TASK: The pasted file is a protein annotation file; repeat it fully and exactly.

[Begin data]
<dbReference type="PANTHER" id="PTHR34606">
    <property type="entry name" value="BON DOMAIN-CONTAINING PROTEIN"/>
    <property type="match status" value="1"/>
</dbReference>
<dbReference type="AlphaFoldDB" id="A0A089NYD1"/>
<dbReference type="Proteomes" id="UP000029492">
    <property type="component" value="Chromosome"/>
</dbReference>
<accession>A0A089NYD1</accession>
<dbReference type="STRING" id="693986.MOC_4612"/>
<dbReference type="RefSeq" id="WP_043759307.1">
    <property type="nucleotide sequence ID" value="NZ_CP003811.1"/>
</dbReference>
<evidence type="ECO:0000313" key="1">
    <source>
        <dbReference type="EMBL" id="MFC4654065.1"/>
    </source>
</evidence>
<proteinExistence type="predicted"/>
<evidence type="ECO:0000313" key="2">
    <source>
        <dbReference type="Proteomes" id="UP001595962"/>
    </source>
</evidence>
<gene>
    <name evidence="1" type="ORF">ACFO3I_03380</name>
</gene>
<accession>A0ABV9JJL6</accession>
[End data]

<dbReference type="PANTHER" id="PTHR34606">
    <property type="entry name" value="BON DOMAIN-CONTAINING PROTEIN"/>
    <property type="match status" value="1"/>
</dbReference>
<dbReference type="AlphaFoldDB" id="A0A089NYD1"/>
<dbReference type="Proteomes" id="UP000029492">
    <property type="component" value="Chromosome"/>
</dbReference>
<accession>A0A089NYD1</accession>
<dbReference type="STRING" id="693986.MOC_4612"/>
<dbReference type="RefSeq" id="WP_043759307.1">
    <property type="nucleotide sequence ID" value="NZ_CP003811.1"/>
</dbReference>
<evidence type="ECO:0000313" key="1">
    <source>
        <dbReference type="EMBL" id="MFC4654065.1"/>
    </source>
</evidence>
<proteinExistence type="predicted"/>
<evidence type="ECO:0000313" key="2">
    <source>
        <dbReference type="Proteomes" id="UP001595962"/>
    </source>
</evidence>
<gene>
    <name evidence="1" type="ORF">ACFO3I_03380</name>
</gene>
<accession>A0ABV9JJL6</accession>